This hospital-level intervention is the first to demonstrate immediate and durable changes in COD reporting with a reduction in heart disease overreporting and an increase in the average number of conditions reported. The reporting changes at the 8 intervention hospitals were so pronounced that citywide outcome measures were notably different before and after the intervention.
Fourteen previous reports have measured effectiveness of COD educational efforts (33
); only 1 study was conducted in the United States (21
). Some studies asked trainees to complete death certificates for fabricated cases immediately pre- and postintervention, an approach that limits generalizability to other causes of death and does not evaluate sustained intervention effects (33
). Other studies compared COD documented on the death certificate with the medical record before and after intervention, a resource-intensive approach. In those reports, hospital-affiliated physicians provided training (33
). We add to the literature by showing that public health staff vested in vital statistics data can also effect change and that interactive training can have a sustained effect on COD reporting.
Our study has some limitations. The average number of conditions reported was correlated with data accuracy preintervention, but this may not be generalizable to other settings. Our intervention hospitals had significant heart disease overreporting; thus, our findings may not be generalizable to hospitals with a lesser degree of overreporting or different types of quality issues. Another limitation is that we did not query physicians postintervention to learn whether the in-service training met their COD reporting needs.
Given the volume of deaths occurring at intervention hospitals (375 per month on average), resources did not permit direct comparison of death certificates with the medical record except in our preintervention sample. The inability to definitively conclude postintervention accuracy is a study limitation. We did establish that hospitals overreporting heart disease preintervention reported fewer conditions on average and that inaccurate death certificates of overreporting hospitals reported fewer conditions than their accurate death certificates reported. Thus, the observed increase in average number of conditions reported at intervention hospitals suggests improved COD reporting. Additionally, the number of deaths from other leading causes postintervention increased proportionately as expected, suggesting improved reporting rather than a shift from heart disease to a single or few random erroneous reported causes of death (34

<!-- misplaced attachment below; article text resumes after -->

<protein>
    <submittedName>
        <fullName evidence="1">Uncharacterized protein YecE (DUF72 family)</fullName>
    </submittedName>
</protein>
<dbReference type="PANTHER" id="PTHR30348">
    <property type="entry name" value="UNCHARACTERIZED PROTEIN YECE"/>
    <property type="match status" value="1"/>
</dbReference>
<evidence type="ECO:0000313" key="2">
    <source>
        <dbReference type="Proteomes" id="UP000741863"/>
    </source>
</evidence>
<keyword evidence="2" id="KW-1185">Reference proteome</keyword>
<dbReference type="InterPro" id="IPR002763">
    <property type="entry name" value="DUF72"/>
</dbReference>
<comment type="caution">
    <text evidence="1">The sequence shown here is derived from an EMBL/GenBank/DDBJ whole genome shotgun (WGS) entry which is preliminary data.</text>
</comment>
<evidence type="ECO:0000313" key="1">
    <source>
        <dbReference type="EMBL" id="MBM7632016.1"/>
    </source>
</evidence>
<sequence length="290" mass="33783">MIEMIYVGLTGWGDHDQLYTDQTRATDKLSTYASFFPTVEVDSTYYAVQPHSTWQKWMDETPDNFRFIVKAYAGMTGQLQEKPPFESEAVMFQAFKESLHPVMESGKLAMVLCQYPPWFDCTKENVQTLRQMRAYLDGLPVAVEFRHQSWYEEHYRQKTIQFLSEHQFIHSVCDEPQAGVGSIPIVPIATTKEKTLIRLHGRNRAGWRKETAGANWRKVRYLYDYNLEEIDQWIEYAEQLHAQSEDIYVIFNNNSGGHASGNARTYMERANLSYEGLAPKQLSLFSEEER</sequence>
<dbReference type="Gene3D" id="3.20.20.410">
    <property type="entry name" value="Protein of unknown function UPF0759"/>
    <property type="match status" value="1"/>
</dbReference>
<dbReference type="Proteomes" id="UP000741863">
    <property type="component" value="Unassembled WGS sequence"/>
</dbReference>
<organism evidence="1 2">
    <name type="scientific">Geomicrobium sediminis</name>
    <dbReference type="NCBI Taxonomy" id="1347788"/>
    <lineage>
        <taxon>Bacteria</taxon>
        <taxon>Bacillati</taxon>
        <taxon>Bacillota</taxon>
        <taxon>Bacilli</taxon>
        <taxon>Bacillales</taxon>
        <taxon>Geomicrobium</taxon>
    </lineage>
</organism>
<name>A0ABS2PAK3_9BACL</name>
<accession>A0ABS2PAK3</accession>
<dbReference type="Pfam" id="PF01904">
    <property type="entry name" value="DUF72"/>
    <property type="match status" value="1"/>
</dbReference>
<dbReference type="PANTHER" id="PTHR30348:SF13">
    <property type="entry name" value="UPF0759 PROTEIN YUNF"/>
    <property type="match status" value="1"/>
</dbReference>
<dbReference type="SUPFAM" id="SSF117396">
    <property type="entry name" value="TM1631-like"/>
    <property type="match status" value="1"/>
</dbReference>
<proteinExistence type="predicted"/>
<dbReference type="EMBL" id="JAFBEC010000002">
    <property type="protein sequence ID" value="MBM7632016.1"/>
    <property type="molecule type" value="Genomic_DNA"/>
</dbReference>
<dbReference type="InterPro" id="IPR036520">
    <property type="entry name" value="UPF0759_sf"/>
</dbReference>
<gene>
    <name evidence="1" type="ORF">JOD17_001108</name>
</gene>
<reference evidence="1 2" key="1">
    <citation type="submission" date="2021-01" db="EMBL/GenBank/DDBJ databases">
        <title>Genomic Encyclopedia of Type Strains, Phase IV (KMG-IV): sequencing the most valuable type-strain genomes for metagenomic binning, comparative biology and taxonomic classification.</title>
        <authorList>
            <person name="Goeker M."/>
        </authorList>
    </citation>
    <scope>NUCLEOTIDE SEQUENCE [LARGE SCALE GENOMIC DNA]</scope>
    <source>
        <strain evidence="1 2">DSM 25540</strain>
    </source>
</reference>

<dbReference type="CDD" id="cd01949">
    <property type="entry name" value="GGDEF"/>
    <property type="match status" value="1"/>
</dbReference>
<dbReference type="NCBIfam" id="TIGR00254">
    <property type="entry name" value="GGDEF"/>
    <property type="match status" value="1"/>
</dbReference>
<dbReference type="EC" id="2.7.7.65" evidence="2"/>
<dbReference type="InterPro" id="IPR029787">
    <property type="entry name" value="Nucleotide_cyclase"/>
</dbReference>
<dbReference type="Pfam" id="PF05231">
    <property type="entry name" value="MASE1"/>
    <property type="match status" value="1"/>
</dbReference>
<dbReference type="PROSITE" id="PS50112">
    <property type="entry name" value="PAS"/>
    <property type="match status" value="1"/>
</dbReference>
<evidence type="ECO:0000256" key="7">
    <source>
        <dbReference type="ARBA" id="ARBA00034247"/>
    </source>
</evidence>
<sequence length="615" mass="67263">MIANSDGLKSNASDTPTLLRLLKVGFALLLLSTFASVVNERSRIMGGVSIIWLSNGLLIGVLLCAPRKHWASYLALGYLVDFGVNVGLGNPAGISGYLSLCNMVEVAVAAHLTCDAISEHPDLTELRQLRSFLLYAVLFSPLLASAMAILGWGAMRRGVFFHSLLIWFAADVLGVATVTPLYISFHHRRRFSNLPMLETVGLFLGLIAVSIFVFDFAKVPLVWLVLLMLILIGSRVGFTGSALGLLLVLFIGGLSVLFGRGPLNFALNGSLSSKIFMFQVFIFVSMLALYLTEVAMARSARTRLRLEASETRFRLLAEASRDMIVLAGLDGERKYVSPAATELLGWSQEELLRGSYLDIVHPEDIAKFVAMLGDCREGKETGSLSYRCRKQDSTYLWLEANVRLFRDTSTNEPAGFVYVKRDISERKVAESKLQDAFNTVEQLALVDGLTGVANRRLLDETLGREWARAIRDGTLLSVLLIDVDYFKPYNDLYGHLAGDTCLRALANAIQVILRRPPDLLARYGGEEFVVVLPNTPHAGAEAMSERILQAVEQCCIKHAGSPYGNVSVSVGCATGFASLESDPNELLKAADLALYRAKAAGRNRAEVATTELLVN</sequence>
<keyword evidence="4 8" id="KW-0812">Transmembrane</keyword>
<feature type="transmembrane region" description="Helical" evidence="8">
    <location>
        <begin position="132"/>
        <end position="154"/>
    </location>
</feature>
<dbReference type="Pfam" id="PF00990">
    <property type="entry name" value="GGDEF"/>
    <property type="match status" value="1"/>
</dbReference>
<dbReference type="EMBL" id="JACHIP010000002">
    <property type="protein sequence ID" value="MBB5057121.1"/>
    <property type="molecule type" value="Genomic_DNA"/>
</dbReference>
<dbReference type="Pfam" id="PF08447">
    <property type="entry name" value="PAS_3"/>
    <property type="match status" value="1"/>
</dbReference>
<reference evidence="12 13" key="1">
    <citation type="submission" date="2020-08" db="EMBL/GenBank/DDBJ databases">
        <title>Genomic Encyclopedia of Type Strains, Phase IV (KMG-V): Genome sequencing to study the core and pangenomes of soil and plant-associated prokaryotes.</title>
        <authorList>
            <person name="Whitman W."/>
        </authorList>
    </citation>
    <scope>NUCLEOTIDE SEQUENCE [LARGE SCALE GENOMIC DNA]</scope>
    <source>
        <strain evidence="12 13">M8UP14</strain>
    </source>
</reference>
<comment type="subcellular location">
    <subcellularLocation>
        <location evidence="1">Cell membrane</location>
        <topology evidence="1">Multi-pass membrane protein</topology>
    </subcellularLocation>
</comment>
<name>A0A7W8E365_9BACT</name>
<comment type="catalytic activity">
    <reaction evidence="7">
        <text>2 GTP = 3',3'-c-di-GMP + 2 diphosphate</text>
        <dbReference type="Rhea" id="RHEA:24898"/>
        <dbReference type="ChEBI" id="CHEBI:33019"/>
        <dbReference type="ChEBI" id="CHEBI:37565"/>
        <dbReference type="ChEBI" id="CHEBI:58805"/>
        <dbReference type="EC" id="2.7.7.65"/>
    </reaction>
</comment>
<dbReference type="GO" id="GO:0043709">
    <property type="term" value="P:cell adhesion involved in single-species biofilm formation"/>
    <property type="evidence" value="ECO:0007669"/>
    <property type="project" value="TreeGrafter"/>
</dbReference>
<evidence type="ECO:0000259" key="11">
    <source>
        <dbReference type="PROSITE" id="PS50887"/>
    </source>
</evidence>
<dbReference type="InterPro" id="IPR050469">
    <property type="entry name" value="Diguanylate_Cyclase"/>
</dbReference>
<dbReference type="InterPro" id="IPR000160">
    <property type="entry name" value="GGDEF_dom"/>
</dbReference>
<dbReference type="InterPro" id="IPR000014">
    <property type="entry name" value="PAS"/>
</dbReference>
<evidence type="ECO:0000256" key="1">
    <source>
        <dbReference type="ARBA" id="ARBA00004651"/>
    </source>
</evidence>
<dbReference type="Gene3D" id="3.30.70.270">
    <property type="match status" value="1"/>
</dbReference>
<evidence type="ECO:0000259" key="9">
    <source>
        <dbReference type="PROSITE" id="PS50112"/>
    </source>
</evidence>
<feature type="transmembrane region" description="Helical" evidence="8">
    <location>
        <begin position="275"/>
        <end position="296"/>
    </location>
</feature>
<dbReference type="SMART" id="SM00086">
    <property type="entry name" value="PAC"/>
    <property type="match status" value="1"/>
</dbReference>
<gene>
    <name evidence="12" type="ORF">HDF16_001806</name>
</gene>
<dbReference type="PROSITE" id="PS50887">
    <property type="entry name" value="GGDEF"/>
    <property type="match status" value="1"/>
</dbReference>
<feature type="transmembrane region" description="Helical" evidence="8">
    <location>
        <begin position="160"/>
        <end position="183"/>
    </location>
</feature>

). An alternate explanation is that deaths inaccurately reported preintervention as heart disease continued to be reported inaccurately, but in proportion to NYC’s leading causes of death, which seems less likely.
Our analyses of 10-year trends in these outcome measures and our comparison of outcome measures pre- and postintervention at nonintervention hospitals establishes that the decrease in heart disease deaths and the increase in the average number of conditions postintervention is restricted to intervention hospitals and is not likely due to a secular or historical trend. Although the decrease in heart disease proportions was statistically significant in the nonintervention group, because approximately 14,000 deaths occurred during each observation period, the decrease is an order of magnitude less than at intervention hospitals. The slight decrease in heart disease deaths and increase in average number of conditions reported at nonintervention hospitals between postintervention and extended postintervention periods may reflect DOHMH’s continued efforts to improve COD reporting citywide.
Although bias or confounding might explain results in any nonrandomized study, neither can fully explain our results, unless the true heart disease death rates decreased to this degree in populations served by intervention hospitals only during our study period, and we coincidentally embarked on a campaign to improve COD reporting during this period. Another possible but unlikely explanation is regression to the mean; that is, because we selected hospitals based on their high percentages of deaths from heart disease, by chance this percentage was closer to the average upon second measurement. Previous years’ data do not support this explanation because intervention hospitals historically had reported high proportions of heart disease and nonintervention hospitals had reported low proportions.